Also, to be able to set a clear standard and orientation for agencies and site producers how to catch events is beneficial to both the developers as well as the analyst responsible for tagging.

When mentioning the standard, I was able to immediately gain trust within clients I am working for, because this is a W3C standard, the value is easily digestible, and it is still open for custom amendments. “

I love that endorsement that a common language helps each of the constituents in the process.


Todd Belcher, Digital Analytics Manager (Consultant) at Putnam Investments

Let’s ask a practitioner on the digital analytics side of things next. Todd Belcher is a veteran in the analytics industry with many years under his belt and working with many websites. Today, he is Digital Analytics Manager (Consultant) at Putnam Investments and shares his perspective:

“I believe organizations working with multiple digital marketing and analytics technologies, and the digital analytics community as a whole will benefit as a result of migrations toward this standard.  By adopting this standard, organizations’ web, application, and marketing/analytics teams are adopting a common language and process for surfacing data to digital marketing/analytics technologies. Ownership of creating this common language and process does not fall on the organization. It has already been done. “

Similar to Oliver maybe, Todd also stresses another benefit, namely helping organizations communicate unambiguously internally and with their digital marketing or analytics technology vendors:

“That internal communications efficiency must not be overlooked: when interfacing with digital marketing / analytics technology vendors, having a data layer in place promises potential ‘turn key’ implementations. It provides a common language and process… but not only for use by the organization, also for the organization to communicate with its vendors”.

Lee Isensee, Director Solutions Engineering and Product Strategy at Localytics

Let’s move to mobile next and ask Lee Isensee at Localytics. Lee has been a pillar of this industry for more than a decade and worked through countless implementations of digital data collection tags with customers. That direct hands-on experience informs the value he sees in removing spaghetti coding pains, i.e. not needing to translate multiple languages into each other!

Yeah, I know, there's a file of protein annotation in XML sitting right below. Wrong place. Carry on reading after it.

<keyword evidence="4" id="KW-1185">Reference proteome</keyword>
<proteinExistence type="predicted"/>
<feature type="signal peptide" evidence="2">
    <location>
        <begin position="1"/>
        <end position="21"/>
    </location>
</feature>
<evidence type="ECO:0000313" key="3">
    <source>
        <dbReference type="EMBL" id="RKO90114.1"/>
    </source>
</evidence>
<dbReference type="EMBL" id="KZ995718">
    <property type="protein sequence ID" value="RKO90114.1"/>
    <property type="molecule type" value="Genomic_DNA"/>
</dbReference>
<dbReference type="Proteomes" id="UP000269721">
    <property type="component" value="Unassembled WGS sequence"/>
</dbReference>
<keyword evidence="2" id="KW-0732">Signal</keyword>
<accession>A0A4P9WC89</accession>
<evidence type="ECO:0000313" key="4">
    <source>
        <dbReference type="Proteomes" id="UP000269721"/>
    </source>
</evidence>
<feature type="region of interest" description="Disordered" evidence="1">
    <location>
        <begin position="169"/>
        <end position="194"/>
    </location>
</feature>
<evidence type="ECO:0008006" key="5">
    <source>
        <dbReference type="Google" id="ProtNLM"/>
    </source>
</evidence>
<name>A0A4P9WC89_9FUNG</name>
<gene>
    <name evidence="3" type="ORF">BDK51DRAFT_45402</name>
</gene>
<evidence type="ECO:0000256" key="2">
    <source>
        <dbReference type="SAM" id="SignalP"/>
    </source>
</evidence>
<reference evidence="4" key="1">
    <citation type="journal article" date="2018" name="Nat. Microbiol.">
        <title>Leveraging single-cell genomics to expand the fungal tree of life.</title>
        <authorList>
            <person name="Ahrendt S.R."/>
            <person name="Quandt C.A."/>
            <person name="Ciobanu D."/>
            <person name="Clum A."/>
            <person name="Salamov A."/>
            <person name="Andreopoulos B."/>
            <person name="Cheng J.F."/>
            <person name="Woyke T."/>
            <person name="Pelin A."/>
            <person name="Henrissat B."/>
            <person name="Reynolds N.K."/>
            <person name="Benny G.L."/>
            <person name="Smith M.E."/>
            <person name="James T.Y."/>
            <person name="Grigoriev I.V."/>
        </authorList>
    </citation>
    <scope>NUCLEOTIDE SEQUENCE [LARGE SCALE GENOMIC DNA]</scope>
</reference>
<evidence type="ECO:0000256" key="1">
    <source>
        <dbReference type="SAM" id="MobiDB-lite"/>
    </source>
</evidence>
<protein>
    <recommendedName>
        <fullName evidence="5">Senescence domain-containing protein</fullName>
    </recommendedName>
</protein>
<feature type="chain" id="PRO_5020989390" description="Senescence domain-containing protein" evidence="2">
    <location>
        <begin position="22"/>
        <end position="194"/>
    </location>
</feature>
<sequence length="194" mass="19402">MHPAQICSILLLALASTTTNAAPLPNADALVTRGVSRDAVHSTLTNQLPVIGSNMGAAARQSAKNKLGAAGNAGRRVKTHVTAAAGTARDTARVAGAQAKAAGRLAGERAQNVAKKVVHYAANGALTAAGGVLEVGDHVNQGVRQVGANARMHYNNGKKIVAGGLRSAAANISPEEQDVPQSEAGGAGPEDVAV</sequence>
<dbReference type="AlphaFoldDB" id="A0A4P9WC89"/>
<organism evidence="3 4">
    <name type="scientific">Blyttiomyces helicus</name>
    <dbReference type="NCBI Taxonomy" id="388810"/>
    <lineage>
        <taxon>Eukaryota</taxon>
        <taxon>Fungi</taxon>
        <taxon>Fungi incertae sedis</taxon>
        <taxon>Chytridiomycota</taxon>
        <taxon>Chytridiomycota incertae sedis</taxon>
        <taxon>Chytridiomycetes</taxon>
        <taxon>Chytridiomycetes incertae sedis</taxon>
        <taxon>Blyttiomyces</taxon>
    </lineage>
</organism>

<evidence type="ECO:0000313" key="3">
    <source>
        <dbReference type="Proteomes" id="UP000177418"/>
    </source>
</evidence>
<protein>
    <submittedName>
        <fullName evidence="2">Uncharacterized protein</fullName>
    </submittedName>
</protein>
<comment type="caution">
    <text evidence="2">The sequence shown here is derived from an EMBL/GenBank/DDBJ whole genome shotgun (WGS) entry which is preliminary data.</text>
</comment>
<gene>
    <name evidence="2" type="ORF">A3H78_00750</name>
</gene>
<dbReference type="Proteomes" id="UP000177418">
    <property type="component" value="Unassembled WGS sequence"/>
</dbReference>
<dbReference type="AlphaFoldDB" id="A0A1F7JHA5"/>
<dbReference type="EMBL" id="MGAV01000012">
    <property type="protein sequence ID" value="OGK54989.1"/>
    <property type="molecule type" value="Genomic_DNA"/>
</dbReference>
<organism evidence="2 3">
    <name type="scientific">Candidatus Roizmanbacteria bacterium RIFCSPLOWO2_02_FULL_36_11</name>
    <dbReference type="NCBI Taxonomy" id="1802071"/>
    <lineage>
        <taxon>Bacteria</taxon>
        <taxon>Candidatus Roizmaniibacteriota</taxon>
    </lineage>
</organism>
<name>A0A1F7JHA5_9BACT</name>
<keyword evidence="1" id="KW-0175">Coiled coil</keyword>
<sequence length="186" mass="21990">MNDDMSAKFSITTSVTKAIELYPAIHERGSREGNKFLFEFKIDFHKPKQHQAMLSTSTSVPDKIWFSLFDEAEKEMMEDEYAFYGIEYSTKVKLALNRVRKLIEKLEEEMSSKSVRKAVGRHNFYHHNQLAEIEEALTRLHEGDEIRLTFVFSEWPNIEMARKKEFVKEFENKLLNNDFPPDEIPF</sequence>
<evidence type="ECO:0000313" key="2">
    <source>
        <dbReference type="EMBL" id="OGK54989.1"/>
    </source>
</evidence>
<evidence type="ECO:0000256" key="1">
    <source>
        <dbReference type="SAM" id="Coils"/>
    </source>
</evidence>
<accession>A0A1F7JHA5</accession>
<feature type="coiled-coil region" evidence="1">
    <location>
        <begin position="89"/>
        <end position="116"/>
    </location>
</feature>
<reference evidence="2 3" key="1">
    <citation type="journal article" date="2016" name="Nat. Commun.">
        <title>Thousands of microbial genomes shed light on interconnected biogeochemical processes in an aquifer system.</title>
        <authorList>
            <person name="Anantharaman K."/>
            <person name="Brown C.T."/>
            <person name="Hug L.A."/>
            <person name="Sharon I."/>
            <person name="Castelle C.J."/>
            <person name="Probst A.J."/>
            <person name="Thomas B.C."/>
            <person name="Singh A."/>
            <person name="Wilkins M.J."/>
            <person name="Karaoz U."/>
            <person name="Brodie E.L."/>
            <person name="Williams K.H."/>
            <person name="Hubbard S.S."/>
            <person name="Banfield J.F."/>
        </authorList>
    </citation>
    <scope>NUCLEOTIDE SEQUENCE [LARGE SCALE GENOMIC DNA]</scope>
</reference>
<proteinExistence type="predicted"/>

“I would stress the ease of leveraging the data in a format that is universally understood without having to create extensive, and potentially convoluted, custom parsing solutions that have weighed the market down. The uniformity of the data also provides transparency to how each vendor works with the customer’s information.”

Aurelie Pols, Mind Your Privacy

Aurelie focused more on that last point. Specializing with her firm in the area of data and consumer privacy, Aurelie reviews the potentials of the new data collection specification from that specific angle.  Here, the potential of the new data layer specification is that a commonly agreed standard of what each data element means, can also lead to more precise opt-in or opt-out mechanisms.

“I hope it will gain traction. Yet it remains a technology perspective of the Privacy problem. .  As with anything in our industry, this is related to tools but certainly there is more to it, e.g. people and processes.

Therefore, when it comes to Privacy, this should clearly be part of a larger thought process, hopefully inducing Privacy by Design ways of thinking. Hopefully it will not be seen as the only solution to adopt when tackling this evolving issue.

My second stance is one related to adoption for privacy related goals, e.g. in the light of the earlier privacy project at the W3C: Platform for Privacy Preferences (P3P) that was suspended back in 2007. Through my career, I’ve had requests related to P3P but with no real drive to take into consideration these guidelines. Adoption remained low and was merely seen as a hassle, imposed by General Council if not just some enlightened Privacy defender(s).  The question of adoption of the new standard for privacy purposes remains therefore open.

From the angle of data privacy, the final specification is helpful but not enough by itself, as Aurelie points out. More remains to be done for that angle.

Next steps for the adoption of the W3C Digital Data Layer Final Specification